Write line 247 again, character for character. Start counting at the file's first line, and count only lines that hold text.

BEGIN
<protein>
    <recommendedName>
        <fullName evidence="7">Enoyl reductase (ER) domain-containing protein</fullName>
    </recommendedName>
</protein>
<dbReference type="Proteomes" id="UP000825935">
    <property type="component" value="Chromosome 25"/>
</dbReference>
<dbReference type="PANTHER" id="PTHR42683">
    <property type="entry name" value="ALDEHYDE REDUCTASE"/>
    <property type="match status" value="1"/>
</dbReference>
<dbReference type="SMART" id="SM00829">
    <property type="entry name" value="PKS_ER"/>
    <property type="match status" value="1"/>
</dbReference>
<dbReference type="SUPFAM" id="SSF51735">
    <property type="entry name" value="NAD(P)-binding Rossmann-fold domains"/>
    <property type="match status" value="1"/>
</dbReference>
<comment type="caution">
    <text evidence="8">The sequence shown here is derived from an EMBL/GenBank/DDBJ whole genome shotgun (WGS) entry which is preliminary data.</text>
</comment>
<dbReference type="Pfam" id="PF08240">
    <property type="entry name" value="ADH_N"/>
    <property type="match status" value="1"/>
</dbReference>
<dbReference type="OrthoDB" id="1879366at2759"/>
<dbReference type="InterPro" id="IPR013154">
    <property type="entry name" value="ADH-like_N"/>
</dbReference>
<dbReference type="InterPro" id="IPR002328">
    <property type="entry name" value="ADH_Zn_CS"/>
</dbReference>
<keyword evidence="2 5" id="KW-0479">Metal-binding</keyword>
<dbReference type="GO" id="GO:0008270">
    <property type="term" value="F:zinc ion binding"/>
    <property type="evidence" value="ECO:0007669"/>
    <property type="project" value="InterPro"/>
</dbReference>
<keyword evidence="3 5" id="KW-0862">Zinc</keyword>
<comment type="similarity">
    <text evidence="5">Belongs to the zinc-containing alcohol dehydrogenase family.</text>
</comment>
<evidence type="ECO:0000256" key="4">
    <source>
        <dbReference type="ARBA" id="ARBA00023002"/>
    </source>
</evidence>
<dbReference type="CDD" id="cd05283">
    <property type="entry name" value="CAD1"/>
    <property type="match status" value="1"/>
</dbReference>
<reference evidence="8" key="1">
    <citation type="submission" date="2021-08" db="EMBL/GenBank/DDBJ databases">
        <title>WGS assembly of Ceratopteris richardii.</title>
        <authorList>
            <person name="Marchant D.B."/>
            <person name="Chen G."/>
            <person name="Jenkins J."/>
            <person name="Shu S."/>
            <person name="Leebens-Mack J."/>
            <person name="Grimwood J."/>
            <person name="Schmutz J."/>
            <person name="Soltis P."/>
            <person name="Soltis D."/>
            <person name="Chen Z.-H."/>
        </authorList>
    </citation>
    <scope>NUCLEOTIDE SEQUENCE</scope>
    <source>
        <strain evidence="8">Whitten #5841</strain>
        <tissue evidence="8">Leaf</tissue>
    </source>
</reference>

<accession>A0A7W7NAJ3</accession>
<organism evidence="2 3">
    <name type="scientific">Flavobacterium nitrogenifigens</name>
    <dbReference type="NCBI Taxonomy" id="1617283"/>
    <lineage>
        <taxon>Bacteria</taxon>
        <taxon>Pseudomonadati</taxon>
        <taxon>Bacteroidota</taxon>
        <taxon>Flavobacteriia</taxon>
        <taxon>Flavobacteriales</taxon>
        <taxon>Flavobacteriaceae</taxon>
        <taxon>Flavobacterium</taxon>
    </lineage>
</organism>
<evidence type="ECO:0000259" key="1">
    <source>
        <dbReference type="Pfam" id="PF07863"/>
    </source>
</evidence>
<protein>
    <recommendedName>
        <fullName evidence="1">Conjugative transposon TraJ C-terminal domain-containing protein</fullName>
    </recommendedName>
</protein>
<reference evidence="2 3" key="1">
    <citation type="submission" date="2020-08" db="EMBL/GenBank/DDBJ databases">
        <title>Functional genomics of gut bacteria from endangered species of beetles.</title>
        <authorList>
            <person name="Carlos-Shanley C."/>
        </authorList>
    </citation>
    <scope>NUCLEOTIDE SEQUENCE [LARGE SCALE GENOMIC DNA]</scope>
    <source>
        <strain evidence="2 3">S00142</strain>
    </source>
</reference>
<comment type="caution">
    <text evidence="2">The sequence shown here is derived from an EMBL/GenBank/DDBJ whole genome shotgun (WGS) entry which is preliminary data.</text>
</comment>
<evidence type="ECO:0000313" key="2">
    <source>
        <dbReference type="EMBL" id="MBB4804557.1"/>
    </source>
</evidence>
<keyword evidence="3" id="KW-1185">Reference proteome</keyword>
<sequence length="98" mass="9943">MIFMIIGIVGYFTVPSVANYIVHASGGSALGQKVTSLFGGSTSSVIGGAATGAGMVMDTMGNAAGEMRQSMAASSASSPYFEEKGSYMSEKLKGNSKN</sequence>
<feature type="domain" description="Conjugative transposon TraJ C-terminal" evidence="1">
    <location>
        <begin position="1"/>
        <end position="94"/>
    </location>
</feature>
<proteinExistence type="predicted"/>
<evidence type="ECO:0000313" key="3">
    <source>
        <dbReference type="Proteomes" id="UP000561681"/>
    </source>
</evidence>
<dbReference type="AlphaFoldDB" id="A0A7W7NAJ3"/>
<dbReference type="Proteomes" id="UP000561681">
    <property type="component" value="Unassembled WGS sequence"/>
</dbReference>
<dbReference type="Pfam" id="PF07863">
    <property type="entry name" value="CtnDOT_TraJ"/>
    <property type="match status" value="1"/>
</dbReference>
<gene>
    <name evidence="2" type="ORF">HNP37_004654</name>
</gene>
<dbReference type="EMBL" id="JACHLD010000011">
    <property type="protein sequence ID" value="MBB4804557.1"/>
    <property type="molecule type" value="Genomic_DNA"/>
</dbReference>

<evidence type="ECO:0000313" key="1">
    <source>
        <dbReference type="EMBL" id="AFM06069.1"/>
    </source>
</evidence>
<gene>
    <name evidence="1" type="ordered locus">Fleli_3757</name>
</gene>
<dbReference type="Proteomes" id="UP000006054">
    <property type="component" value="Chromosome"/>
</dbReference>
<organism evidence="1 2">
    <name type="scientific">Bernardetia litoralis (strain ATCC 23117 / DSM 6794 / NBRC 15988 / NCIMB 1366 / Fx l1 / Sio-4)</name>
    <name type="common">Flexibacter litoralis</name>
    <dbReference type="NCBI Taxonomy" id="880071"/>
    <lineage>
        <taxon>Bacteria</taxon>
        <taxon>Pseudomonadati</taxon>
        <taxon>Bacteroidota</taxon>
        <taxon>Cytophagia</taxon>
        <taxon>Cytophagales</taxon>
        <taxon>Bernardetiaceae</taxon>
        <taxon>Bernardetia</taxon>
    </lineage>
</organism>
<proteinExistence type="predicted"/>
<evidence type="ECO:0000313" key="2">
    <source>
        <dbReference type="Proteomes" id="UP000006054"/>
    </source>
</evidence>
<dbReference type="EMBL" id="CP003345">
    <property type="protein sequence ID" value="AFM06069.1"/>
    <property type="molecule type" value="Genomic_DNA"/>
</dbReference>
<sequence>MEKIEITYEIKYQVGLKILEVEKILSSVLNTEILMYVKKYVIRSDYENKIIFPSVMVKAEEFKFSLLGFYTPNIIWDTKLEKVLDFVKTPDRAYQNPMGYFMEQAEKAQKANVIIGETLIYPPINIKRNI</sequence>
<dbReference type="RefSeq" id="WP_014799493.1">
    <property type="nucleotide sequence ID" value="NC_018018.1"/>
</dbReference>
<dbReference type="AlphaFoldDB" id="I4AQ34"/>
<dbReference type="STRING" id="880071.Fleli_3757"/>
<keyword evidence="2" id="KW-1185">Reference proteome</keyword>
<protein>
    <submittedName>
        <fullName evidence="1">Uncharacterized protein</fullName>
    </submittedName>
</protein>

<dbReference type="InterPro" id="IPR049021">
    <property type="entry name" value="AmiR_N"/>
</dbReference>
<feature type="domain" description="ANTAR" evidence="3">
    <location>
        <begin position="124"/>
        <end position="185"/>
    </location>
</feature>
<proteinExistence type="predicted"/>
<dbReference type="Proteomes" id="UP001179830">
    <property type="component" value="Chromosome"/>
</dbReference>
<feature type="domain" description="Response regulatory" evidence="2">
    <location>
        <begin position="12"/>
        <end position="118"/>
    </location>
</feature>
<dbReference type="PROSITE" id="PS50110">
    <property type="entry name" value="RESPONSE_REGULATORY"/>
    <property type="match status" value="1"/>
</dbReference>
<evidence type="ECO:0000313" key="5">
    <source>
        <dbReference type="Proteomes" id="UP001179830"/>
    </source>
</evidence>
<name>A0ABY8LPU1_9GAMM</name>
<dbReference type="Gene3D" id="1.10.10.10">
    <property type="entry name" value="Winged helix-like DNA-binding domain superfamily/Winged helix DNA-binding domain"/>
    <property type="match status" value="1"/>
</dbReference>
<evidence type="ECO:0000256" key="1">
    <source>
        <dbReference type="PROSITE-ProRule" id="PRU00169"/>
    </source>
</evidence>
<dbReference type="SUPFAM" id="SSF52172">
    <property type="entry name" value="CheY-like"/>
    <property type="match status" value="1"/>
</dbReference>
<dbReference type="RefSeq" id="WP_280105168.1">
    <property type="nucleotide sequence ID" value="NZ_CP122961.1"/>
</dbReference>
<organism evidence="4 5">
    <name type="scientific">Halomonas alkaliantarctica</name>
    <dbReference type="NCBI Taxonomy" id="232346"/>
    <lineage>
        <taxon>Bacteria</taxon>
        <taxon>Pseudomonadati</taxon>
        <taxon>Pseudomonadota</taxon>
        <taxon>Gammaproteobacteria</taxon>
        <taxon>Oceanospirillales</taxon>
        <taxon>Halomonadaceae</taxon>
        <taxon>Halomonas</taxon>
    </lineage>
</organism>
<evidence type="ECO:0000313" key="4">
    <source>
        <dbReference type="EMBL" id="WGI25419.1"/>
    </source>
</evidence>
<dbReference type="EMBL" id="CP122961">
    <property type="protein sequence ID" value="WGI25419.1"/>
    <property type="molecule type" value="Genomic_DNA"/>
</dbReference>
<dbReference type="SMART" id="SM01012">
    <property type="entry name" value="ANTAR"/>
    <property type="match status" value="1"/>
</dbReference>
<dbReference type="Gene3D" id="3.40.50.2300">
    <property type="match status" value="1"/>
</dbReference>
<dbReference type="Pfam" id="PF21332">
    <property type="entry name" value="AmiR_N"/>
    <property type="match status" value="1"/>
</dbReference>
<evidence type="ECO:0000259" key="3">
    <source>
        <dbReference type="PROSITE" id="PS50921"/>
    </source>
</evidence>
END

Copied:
        <taxon>Pseudomonadota</taxon>